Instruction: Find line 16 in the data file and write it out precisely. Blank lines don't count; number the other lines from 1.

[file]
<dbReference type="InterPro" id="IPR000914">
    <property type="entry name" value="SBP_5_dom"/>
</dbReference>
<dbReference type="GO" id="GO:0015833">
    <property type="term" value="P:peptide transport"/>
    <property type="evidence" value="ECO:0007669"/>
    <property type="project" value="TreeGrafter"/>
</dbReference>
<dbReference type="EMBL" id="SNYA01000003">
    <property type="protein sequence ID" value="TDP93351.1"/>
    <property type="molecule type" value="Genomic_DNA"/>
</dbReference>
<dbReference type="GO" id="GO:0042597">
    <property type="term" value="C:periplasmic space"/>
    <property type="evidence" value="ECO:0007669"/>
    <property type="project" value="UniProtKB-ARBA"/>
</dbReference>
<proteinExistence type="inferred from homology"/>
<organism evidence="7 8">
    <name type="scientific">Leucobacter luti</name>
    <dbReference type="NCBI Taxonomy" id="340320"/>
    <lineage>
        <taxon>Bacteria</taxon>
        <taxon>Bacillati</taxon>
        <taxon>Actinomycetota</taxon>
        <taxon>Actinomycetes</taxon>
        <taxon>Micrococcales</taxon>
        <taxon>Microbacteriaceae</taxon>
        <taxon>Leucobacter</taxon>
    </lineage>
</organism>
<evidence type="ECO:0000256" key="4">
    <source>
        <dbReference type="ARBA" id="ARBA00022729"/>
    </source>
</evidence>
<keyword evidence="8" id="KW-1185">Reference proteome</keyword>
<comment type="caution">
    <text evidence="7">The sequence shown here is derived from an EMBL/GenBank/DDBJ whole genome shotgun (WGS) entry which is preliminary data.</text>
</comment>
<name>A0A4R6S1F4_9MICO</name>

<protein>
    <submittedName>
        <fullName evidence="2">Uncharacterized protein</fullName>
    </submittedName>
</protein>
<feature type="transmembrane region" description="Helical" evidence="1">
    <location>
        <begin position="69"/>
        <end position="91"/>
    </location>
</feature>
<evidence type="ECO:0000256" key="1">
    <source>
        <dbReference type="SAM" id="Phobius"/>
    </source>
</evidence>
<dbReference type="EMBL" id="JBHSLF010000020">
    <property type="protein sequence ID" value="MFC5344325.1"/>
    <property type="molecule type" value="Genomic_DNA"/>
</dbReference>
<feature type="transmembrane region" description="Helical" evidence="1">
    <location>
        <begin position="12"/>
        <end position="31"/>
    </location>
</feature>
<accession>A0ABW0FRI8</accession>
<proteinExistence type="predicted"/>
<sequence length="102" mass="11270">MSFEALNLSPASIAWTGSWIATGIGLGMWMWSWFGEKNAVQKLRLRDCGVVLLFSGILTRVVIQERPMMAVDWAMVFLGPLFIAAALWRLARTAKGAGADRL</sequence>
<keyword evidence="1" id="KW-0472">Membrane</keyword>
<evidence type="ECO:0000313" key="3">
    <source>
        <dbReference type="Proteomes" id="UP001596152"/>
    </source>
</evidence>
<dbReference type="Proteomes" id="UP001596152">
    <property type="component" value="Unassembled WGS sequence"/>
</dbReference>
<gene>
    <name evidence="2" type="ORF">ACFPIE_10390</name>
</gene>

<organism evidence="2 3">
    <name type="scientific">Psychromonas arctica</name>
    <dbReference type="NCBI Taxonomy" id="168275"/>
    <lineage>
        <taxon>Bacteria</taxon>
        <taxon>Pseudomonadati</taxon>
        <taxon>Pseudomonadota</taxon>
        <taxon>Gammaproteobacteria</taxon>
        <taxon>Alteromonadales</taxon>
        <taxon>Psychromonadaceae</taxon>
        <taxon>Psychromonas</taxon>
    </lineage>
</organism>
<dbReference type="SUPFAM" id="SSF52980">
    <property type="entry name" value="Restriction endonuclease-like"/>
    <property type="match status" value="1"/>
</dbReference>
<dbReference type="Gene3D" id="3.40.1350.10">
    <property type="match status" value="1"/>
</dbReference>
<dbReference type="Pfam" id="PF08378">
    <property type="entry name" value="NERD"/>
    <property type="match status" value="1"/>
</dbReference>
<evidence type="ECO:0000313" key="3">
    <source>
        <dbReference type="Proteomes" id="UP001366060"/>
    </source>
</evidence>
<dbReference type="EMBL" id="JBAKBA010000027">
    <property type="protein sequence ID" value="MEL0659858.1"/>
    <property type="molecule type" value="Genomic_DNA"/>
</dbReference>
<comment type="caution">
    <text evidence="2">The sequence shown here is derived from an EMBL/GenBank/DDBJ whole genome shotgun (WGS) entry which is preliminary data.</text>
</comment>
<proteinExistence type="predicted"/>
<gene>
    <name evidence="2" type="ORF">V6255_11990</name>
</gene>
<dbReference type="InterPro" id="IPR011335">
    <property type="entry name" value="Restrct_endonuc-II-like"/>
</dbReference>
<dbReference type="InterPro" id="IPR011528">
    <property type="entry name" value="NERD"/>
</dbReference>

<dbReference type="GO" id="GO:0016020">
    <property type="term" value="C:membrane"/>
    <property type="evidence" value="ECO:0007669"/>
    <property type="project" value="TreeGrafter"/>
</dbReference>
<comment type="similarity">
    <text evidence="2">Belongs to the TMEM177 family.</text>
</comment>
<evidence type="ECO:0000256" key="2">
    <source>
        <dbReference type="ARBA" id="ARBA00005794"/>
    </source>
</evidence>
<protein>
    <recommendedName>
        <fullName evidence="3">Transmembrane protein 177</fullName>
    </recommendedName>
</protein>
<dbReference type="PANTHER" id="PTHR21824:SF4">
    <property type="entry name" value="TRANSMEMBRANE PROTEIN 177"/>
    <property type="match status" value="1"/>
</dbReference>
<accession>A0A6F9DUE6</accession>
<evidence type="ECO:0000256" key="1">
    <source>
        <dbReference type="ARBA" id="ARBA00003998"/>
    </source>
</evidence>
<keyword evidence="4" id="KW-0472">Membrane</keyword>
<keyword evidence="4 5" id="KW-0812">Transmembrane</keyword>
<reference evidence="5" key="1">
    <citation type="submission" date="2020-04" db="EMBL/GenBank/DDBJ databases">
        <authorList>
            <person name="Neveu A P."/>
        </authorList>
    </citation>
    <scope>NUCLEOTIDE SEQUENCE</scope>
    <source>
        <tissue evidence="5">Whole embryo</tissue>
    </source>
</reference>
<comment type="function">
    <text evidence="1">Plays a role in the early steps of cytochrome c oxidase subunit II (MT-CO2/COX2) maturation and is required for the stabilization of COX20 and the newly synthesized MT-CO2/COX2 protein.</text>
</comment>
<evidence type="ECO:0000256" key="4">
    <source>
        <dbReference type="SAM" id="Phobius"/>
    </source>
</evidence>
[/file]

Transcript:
    <property type="project" value="UniProtKB-ARBA"/>